Really, what more do I need to say about America’s most iconic movie? How many other movies can use a simple concept from the movie itself and be instantly recognized by the vast majority of the general public? All of those are simple rhetorical questions – there are obviously very few movies that have the kind of cachet and instant recognition that Oz has. Here’s a brilliant and deceptively simple advertising image put together for the re-release of The Wizard of Oz in 3D and IMAX for its 75th anniversary:
Like many other Americans, my first introduction to The Wizard of Oz was through one of the several television screenings that were ubiquitous in the 1980s – back when most people only had over-the-air channels, and the ‘movie of the week’ was the big event on television. Eventually, a copy was acquired on VHS tape, and I definitely wore that tape out. Then when the first DVD came out, I immediately snapped it up – paper snap case and all. It was one of the first ten movies I purchased for the DVD format, when DVDs were selling in the $20-30 range on average. I’ve then proceeded to repurchase it a few more times, most recently with the superb Emerald Edition Blu-ray.
But as with a handful of other movies – I still had never seen it in the theater. A few movies are worthy of watching in the theater even when a home release is available – The Wizard of Oz meets that criteria. It’s also one of the few films on my ‘bucket list’ to see at any cost ‘on the big screen’. I’ve been able to mark some of those films off of the list over the years – here’s a list of the 10 films that my list was originally composed from:
- Willy Wonka & The Chocolate Factory
- The Lion King (completed – 3D rerelease & original run)
- The Wizard of Oz (completed – 3D IMAX rerelease)
- Lawrence of Arabia
- Stalker (1979) (completed, NC State 35mm print)
- Ben-Hur (1925) (completed, NC State 35mm print)
- Star Wars (original trilogy) (completed, re-releases in 1999)
- The Lord of the Rings (trilogy) (completed, original releases)
- Robin Hood (Disney, 1973)
- Jurassic Park (completed, original release)
It’s no coincidence that all of those are films I’ve already seen multiple times, or would want to view again in the cinema. Some of those have already been re-released for the theater and I didn’t manage to go watch them, such as the recent 3D version of Jurassic Park – I knew that I absolutely couldn’t miss the 3D release of The Wizard of Oz. For one thing, they did a completely new restoration. For another – who knows when I’d ever get another chance to see it in the theater? It’s not like there’s a huge market to sustain a prolonged re-release, despite Oz being vastly superior to 99% of the movies currently being made these days.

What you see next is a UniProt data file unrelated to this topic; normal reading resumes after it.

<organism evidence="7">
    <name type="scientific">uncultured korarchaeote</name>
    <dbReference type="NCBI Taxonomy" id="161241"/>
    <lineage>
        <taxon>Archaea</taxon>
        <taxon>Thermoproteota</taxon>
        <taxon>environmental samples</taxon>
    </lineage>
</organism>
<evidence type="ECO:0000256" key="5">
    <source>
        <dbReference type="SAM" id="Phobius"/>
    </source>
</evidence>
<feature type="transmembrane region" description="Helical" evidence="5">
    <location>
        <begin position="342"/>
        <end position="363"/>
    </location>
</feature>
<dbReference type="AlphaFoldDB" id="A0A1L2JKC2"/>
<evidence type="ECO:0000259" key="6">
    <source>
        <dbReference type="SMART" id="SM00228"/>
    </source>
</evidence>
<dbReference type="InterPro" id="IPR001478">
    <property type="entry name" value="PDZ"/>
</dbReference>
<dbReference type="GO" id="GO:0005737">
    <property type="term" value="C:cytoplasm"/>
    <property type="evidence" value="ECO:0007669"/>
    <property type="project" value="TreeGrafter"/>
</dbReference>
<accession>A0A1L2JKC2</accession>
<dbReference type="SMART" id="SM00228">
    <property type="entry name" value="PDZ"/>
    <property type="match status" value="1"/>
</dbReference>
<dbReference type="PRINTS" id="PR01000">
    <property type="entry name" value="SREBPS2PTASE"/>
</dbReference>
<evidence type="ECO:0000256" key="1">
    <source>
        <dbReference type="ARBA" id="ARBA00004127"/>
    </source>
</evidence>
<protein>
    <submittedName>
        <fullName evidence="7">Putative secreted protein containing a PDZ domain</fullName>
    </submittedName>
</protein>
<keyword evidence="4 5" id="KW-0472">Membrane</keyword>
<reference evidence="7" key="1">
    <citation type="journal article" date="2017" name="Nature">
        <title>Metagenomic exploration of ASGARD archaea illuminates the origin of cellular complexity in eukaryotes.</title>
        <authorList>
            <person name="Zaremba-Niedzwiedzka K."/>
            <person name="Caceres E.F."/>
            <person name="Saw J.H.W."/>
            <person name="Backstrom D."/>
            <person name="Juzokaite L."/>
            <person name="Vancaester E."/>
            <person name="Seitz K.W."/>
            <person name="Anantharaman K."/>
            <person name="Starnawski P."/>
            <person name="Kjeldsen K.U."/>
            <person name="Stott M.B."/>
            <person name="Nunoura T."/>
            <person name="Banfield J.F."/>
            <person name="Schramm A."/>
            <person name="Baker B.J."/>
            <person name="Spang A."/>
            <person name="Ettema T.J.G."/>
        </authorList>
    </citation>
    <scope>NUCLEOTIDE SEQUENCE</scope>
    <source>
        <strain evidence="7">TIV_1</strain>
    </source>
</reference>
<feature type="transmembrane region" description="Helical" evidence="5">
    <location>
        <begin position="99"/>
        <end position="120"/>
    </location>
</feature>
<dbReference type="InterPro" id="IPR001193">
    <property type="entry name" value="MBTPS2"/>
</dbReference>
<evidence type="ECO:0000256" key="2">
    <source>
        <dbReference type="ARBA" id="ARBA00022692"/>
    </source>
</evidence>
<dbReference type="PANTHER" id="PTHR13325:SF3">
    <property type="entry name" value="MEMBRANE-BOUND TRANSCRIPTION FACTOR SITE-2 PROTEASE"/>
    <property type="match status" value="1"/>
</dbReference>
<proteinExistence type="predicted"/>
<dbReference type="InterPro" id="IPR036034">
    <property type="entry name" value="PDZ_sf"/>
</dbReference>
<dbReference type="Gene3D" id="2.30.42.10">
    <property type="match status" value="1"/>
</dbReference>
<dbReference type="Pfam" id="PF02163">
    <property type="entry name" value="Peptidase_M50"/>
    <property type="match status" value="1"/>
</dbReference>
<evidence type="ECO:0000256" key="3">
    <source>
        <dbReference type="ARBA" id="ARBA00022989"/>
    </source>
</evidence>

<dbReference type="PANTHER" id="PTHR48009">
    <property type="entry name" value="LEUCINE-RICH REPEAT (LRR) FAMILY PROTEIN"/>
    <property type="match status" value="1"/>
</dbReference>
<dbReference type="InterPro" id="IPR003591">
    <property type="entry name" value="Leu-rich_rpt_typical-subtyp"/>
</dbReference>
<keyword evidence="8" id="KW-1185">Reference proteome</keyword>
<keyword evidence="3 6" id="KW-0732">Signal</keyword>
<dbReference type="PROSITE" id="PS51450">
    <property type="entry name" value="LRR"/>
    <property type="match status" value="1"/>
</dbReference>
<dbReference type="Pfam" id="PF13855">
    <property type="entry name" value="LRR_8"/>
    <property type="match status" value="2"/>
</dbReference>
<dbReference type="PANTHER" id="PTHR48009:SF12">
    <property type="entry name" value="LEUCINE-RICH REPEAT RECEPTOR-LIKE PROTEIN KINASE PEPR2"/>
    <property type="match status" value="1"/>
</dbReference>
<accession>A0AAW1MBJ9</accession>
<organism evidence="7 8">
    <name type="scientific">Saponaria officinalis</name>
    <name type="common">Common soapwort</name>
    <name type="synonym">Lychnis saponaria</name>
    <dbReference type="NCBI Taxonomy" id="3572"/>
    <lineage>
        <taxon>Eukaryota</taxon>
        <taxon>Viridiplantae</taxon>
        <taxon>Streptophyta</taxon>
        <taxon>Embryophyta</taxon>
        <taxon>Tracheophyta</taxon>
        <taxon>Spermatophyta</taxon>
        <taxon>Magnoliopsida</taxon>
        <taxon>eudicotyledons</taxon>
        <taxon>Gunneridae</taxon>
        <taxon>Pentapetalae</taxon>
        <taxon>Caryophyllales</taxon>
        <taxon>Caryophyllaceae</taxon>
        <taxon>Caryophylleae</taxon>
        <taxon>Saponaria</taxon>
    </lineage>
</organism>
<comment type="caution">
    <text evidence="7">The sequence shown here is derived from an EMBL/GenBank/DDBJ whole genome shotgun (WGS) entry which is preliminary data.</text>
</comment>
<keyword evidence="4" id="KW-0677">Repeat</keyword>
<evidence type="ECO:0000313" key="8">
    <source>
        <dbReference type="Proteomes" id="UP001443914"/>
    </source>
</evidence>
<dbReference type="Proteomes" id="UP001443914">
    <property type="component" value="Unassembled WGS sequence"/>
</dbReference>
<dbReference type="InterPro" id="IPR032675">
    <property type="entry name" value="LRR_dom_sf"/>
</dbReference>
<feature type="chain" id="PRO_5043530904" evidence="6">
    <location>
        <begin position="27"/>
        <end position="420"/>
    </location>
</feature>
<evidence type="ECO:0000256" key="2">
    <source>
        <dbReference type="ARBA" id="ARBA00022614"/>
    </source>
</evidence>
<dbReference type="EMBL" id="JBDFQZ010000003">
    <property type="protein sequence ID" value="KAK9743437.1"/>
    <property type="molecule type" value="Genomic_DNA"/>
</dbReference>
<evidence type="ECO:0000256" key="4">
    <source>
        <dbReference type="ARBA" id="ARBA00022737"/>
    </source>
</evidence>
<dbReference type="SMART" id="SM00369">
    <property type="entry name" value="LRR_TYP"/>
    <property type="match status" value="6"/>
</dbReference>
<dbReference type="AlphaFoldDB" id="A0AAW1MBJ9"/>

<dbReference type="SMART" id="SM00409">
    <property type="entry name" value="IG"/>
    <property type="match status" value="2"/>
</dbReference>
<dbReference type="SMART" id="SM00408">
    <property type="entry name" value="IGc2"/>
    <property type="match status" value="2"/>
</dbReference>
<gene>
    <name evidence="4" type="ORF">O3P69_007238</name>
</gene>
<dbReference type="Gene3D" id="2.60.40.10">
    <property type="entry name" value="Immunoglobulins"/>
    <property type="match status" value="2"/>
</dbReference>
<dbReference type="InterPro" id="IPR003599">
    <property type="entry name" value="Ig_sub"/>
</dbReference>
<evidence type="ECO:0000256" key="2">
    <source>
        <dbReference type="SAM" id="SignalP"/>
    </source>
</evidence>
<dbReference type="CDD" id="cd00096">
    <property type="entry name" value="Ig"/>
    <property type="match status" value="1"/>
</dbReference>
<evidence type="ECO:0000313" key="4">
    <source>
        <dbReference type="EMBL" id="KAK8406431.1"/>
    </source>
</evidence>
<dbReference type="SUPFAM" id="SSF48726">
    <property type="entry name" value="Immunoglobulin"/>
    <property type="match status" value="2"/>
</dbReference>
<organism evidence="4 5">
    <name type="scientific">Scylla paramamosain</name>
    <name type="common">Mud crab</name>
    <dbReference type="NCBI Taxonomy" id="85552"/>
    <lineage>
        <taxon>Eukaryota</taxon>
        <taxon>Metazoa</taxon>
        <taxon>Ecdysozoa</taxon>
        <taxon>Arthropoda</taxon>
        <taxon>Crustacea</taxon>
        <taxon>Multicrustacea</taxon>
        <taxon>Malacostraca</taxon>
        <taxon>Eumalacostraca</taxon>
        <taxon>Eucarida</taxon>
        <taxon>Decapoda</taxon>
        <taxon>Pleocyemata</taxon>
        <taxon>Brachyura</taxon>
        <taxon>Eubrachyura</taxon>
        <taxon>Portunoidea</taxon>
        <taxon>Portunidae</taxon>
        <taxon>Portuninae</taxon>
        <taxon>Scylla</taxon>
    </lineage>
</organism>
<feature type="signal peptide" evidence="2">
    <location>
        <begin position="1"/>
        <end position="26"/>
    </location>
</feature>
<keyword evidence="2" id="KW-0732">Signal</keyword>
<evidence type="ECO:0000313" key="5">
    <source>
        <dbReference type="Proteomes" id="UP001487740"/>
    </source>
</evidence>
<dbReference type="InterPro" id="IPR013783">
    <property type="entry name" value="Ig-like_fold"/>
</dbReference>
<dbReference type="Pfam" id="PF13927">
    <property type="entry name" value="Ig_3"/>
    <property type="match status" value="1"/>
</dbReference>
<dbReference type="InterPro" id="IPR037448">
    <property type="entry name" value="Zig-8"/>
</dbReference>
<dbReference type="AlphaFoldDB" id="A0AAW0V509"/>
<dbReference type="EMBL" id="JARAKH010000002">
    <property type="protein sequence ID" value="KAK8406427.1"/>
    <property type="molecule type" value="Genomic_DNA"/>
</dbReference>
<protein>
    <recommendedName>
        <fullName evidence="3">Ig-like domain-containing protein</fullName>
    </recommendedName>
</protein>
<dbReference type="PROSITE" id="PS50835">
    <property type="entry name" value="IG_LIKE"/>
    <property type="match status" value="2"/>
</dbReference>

Sound effects have never been very important to me, but in the IMAX 3D showing, the audience can literally feel the ‘thump’ made as Dorothy’s house landed onto the Wicked Witch. The restoration was magnificent – one can actually see the burlap texture of Scarecrow’s skin, which isn’t visible in any previous restoration. Here’s a still of what I’m referring to:
If you click on the picture above, you can enlarge it to be able to see the texture of Scarecrow’s skin. That level of detail was never previously available other than in stills and promotional photographs (such as the above). The rest of the film is vastly improved, with a veritable cornucopia of newly revealed detail in just about every scene. The special effects are amazing, and continue to stagger the imagination when you realize the limitations of the technology available at the time. The Technicolor pops out, especially with the understated 3D conversion allowing the film to stand on its own merits, with just the subtle touch of a master artist using the 3D effects to enhance, not distract from the film itself.
The other notes I took away from seeing this version of the film was how much makeup enhanced the film and how the costumes were well designed, especially with the Wicked Witch, who popped out with the 3D effect and the restored Technicolor luminosity of her makeup. Even the flying monkeys stand out, as I was never able to make out what their costumes looked like – now that I’m able to see that their costumes consist of scarlet and gray, it makes me wonder if there was already a subtle undercurrent of anti-Buckeye propaganda in the film from some USC alumni (that was just a joke).
As for notes about the movie itself – of course there are a few small errors and some amusing rumors (such as the munchkin suicide), but with this restoration revealing so much that was washed out or blurry in the past – you can literally see the putty used to adhere the hairdos to the Munchkins’ scalps, I just continue to become more impressed with the production of The Wizaard of Oz, and with the master makeup-craftsmen on the set. I cannot do justice to the set design, costume design, and the execution of either. It’s well-known that there were some issues with the makeup for the Tin Man (forcing that role to be recast), but all in all, it’s a remarkable feat to have produced Oz in 1939. This restoration is the best yet, even if you’re forced to view it in 3D – I didn’t have a headache after watching Oz in 3D, which is a rarity for me with that technology.
If you’ve been fortunate enough to catch this special re-release, you don’t need to hear more from me about this film. If you have a chance to view this in IMAX 3D or even just regular 2D, seize the chance. Oz is a veritable pillar of the cinematic canon, which should obviously be required viewing for any cinephile or even anybody that watches movies. Even a cut and poorly restored version being shown on televsion is a worthy introduction for anybody new to Oz. And I don’t even have to delve into how well this adapted L. Frank Baum’s novel to the screen. It’s magnificent. And really, that’s all I can say.
MPAA Rating: PG (remember, the flying monkeys)
Director: Victor Fleming